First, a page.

D. DCT Domain Filtering Employing Weighting of DCT Coefficients
The exemplary embodiment of the down conversion system includes the DCT filter 216 processing the DCT coefficients in the frequency domain, which replaces a lowpass filter in the spatial domain. There are several advantages in DCT domain filtering instead of spatial domain filtering for DCT coded pictures, such as contemplated by the MPEG or JPEG standards. Most notably, a DCT domain filter is computationally more efficient and requires less hardware than a spatial domain filter applied to the spatial pixels. For example, a spatial filter having N taps may use as many as N multiplications and additions for each spatial pixel sample value. This compares to only one multiplication in the DCT domain filter.
The simplest DCT domain filter is a truncation of the high frequency DCT coefficients. However, truncation of high frequency DCT coefficients does not result in a smooth filter and has drawbacks such as “ringing” near edges in the decoded picture. The DCT domain lowpass filter of the exemplary embodiment of the invention is derived from a block mirror filter in the spatial domain. The filter coefficient values for the block mirror filter are, for example, optimized in the spatial domain, and these values are then converted into coefficients of the DCT domain filter.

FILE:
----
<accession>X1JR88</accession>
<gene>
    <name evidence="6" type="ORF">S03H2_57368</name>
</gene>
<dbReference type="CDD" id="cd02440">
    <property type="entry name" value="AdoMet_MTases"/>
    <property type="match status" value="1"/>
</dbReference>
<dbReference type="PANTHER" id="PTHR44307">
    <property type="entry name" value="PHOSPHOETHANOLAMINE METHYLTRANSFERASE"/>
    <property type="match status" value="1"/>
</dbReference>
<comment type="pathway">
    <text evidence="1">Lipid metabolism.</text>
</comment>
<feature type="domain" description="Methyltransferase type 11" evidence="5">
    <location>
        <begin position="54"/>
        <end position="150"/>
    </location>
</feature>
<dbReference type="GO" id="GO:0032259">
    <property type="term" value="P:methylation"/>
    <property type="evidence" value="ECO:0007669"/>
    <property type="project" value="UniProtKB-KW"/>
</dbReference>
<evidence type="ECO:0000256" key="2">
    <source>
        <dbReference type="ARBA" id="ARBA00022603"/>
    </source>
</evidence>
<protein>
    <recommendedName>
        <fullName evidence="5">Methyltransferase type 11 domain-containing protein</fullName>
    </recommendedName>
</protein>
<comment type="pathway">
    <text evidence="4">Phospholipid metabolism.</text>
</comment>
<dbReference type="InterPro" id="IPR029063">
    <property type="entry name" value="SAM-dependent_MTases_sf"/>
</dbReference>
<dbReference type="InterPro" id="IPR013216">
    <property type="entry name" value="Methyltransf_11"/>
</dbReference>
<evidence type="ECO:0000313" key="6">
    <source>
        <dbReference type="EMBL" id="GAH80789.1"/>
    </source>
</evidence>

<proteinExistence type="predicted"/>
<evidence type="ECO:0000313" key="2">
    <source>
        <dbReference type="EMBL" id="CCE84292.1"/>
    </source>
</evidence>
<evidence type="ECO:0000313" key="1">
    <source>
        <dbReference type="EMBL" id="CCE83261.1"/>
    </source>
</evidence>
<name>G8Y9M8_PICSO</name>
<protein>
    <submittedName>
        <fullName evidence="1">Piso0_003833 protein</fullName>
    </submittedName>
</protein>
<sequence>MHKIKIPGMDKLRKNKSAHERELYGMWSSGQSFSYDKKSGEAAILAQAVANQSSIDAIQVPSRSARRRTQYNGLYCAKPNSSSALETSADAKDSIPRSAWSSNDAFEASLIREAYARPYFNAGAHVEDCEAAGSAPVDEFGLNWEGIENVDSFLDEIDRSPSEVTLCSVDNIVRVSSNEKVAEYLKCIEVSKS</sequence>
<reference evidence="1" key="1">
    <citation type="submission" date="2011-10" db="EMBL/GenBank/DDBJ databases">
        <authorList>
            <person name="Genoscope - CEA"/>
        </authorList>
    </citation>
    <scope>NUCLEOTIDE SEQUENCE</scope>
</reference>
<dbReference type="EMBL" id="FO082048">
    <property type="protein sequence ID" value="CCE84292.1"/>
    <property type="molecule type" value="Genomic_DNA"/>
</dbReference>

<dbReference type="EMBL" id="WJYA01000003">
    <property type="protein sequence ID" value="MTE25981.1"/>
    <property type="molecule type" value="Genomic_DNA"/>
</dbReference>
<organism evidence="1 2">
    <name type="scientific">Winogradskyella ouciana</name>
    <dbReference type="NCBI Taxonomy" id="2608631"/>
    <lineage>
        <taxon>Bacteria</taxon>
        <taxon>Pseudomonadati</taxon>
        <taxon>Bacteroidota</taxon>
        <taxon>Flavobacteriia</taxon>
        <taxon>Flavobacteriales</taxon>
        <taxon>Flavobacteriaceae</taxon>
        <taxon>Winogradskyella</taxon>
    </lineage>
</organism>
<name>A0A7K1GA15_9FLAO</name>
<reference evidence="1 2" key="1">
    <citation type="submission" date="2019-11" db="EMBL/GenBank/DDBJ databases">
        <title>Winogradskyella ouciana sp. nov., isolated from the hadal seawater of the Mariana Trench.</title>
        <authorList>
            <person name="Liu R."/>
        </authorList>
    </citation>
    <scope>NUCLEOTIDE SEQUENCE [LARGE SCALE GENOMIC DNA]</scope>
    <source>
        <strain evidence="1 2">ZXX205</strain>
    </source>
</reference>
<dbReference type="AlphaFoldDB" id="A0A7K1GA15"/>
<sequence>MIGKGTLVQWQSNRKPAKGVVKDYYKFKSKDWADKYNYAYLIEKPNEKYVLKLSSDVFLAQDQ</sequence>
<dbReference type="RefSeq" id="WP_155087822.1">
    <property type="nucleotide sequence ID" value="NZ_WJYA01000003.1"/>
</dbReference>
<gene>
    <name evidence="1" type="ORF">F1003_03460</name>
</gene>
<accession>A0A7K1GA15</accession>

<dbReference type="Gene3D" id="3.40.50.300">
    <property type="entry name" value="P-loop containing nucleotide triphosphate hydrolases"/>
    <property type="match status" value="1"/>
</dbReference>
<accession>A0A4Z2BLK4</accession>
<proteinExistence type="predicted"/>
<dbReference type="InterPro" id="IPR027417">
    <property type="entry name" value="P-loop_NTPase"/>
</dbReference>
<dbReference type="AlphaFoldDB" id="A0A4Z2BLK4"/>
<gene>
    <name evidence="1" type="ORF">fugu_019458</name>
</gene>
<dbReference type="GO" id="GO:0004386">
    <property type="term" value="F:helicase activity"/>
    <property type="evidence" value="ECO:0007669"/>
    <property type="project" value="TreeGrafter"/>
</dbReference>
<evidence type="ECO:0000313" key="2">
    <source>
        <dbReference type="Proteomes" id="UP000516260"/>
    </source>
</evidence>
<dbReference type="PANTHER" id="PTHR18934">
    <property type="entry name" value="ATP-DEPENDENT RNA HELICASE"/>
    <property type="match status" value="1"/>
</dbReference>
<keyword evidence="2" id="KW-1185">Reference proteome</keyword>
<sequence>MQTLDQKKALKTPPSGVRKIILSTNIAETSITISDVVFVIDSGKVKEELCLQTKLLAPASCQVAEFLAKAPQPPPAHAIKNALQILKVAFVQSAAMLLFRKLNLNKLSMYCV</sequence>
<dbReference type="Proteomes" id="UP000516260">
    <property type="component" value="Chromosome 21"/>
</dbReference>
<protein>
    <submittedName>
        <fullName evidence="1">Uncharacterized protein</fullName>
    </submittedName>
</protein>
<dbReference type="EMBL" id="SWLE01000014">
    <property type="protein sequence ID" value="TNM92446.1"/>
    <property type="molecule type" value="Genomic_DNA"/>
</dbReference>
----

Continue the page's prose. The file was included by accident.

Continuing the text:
Although the exemplary embodiment shows DCT domain filtering in only the horizontal direction, DCT domain filtering can be done in either the horizontal or the vertical direction or both by combining horizontal and vertical filters.
E. DCT Domain Filter Coefficients
One exemplary filter of the present invention is derived from two constraints: first, the filter processes image data on a block by block basis for each block of the image without using information from other blocks of the same picture or from previous pictures; and second, the filter reduces visibility of block boundaries which occur when the filter processes boundary pixel values.
According to the first constraint, in the DCT based compression of an MPEG image sequence, for example, blocks of N X N DCT coefficients yield blocks of N X N spatial pixel values. Consequently, an exemplary embodiment of the present invention implements a DCT domain filter which only processes blocks of the currently received picture.